John D.R. Leonard v. PepsiCo, INC.
1. (a)What are the facts and (b) sources of law in this case? a.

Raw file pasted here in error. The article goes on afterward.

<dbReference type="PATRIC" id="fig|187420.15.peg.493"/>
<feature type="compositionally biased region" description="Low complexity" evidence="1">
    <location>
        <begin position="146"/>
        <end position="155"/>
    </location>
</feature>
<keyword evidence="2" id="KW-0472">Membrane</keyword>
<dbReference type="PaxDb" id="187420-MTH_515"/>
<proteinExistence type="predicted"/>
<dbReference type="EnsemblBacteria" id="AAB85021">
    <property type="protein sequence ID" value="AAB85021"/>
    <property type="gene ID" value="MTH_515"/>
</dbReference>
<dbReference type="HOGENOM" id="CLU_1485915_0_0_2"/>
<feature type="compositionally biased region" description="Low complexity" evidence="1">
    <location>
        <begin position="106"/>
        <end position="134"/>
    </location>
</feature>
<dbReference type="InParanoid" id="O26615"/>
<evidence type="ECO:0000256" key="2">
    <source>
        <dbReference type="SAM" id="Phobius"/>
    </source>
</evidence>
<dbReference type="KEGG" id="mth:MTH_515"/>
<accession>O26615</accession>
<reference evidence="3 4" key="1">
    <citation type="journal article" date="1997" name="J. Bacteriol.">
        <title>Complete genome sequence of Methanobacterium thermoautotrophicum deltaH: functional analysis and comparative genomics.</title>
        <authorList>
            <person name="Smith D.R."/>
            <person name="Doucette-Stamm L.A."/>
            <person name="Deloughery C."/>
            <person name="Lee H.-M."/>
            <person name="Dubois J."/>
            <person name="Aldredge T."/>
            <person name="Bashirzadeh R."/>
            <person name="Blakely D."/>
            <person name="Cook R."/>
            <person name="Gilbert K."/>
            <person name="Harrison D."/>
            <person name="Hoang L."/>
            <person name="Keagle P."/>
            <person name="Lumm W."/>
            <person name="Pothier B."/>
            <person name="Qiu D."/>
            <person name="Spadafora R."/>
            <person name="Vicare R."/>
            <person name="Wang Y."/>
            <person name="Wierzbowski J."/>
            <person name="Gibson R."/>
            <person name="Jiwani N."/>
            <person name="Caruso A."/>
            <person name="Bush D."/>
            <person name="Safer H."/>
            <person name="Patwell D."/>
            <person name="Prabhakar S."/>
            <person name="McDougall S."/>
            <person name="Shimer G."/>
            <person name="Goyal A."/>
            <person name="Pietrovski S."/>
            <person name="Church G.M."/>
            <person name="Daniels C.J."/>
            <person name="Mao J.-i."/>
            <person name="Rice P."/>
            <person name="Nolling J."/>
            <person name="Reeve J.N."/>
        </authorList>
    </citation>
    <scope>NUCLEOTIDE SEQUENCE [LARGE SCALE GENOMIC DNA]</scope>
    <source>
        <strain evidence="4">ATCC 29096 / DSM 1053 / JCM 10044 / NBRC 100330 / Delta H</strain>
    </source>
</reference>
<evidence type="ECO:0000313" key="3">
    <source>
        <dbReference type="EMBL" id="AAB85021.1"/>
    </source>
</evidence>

Defendant PepsiCo conducted a promotional campaign in Seattle, Washington from October 1995 to March 1996. The promotion, titled "Pepsi Stuff," attempted to persuade consumers into collecting numerous "Pepsi Points" in order to redeem them for merchandise featuring the Pepsi logo. During this campaign, PepsiCo launched a promotional commercial intended for the Pepsi Generation,' in order to gain the largest possible response to help push their campaign. One such commercial shows a well dressed teenager preparing for school simultaneously advertising a t-shirt, leather jacket and sunglasses for various reasonable point values. As the scene shifts to the outside of a high school, the teenager from the beginning scene opens the cockpit of a Harrier Jet just as the words "HARRIER FIGHTER 7,000,000 PEPSI POINTS" appear on the screen. The plaintiff John Leonard viewed this commercial and then later attempted to purchase the Harrier Jet with the advertised "Pepsi Points" from PepsiCo but was denied. Leonard later sued Pepsi on the grounds that the "Pepsi Stuff" commercial constituted an offer for a Harrier Jet. Whether or not the commercial made this proposal is the main question asked in this case. Since the plaintiff is young, adventurous and of the Pepsi Generation,' the supposed offer appealed to him tremendously. Leonard claimed that he was so inspired by this commercial that he set out to obtain a Harrier Jet from the defendant PepsiCo by obtaining the advertised amount of "Pepsi Points". On March 27, 1996, the plaintiff submitted an Order Form with $700,008.50 and the required 15 original Pepsi Points along with a letter to "obtain a new Harrier Jet as advertised in your Pepsi Stuff commercial"(Leonard v PepsiCo, 3). The order form submitted by the plaintiff stated that only catalogue merchandise can be redeemed through the program. Letters were exchanged...
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